"So...  Wanna try out that dick of yours?"

I recoiled, shocked.  "What?  No!  Wait - have you..."

She laughed.  "No, not as Mackenzie, but I figured we might as well.  I can reset my expectations and you can have your first time - or at least your first time as a guy - be without judgment.  I mean, you don't think you're going to get through senior year without losing Andy's virginity, do you?"

"Yeah, I mean, I made it through junior year, and, you know..."

She laughed, but it was a little off.  "Hey, your choice.  But, uh, you like me, don't you?  Like, I thought I felt something, but maybe I'm so out of practice.  I mean, I was really looking forward to being hot again, but it's weird, especially when I feel like I've still got a little girl's ass and all the guys I know will suddenly start talking about English class.  I mean, you do too, but we've got that other connection, so I at least don't entirely feel like I'm being a creep."  She hugged her legs.  "Do you see me as a creep?  A grown-up hitting on kids?  Because, when am I not going to be that?  Senior year?  College?  When I'm 30 and he's 50?"  From her face, that sounded pretty gross.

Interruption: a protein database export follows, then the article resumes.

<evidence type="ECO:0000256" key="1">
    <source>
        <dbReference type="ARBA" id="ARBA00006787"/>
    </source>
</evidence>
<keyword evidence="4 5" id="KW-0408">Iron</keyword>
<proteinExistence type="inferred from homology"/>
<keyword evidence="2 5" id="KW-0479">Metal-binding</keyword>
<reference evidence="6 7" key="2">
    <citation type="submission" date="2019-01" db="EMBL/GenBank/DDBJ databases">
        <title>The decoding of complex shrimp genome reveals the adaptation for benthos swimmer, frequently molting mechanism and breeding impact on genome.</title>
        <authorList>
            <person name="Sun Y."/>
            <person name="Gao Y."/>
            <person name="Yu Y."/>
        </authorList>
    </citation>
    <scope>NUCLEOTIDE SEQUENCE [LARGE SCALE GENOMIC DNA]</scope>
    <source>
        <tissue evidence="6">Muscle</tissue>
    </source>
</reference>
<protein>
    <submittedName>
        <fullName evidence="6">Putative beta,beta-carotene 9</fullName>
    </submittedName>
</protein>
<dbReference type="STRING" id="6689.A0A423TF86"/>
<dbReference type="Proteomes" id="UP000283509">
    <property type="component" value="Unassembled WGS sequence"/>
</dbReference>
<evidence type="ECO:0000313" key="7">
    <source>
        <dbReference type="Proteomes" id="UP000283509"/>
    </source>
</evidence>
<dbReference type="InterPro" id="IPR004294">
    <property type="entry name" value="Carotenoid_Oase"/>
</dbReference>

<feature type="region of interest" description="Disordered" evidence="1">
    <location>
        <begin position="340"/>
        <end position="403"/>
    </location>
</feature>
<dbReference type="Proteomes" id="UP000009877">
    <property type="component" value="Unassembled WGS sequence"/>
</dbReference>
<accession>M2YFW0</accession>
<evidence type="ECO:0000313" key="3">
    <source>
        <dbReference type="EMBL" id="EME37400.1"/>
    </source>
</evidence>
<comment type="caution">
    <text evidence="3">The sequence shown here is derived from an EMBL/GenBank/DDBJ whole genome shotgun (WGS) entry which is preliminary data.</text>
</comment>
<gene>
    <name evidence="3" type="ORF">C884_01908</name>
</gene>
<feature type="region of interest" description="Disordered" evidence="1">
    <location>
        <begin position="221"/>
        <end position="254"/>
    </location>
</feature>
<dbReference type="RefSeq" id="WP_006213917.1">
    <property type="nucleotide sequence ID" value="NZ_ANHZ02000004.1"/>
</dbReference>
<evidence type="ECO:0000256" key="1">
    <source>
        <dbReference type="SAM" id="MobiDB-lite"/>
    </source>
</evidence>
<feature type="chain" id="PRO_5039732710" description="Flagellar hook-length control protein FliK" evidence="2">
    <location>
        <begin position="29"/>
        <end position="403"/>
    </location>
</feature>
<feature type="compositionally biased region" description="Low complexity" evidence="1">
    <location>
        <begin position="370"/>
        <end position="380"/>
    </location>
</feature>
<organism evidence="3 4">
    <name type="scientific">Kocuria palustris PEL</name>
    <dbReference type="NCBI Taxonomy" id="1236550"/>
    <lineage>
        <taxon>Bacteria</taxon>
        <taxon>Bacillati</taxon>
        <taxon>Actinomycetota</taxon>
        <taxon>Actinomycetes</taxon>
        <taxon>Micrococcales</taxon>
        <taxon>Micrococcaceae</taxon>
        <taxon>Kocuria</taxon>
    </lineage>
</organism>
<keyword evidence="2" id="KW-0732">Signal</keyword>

"No, I like you!  I feel that sort of connection, it's just...  I mean, you have no idea how long I'll hold it to put off using that thing to pee!"

She laughed, and laughed big, big enough that it was easy to believe there was a Black woman in there, if that's not too big a stereotype.  "Okay, that's fair.  I remember that feeling, although I got over it!"  She stuck out a pinky.  "But if we're both single when your senior prom rolls around, I get to be your date, okay?"

I twisted my finger around hers, suddenly kind of wary just how much taller and less streamlined I am even at that extreme.  "Deal.  Mark it on your calendar."

"I dunno, girl - that Cindi girl is hot and sounds like she doesn't give up easily!"

We laughed and got up.  Her phone buzzed and she gave it a quick look.  "Okay, I'm gonna head home - I'm not getting in trouble if you miss your train!" She hugged me and then stood on tiptoe to give me a quick peck on the cheek.  "You're a good dude, Andrea, and a great gal.  Remember that, and have fun with the next year."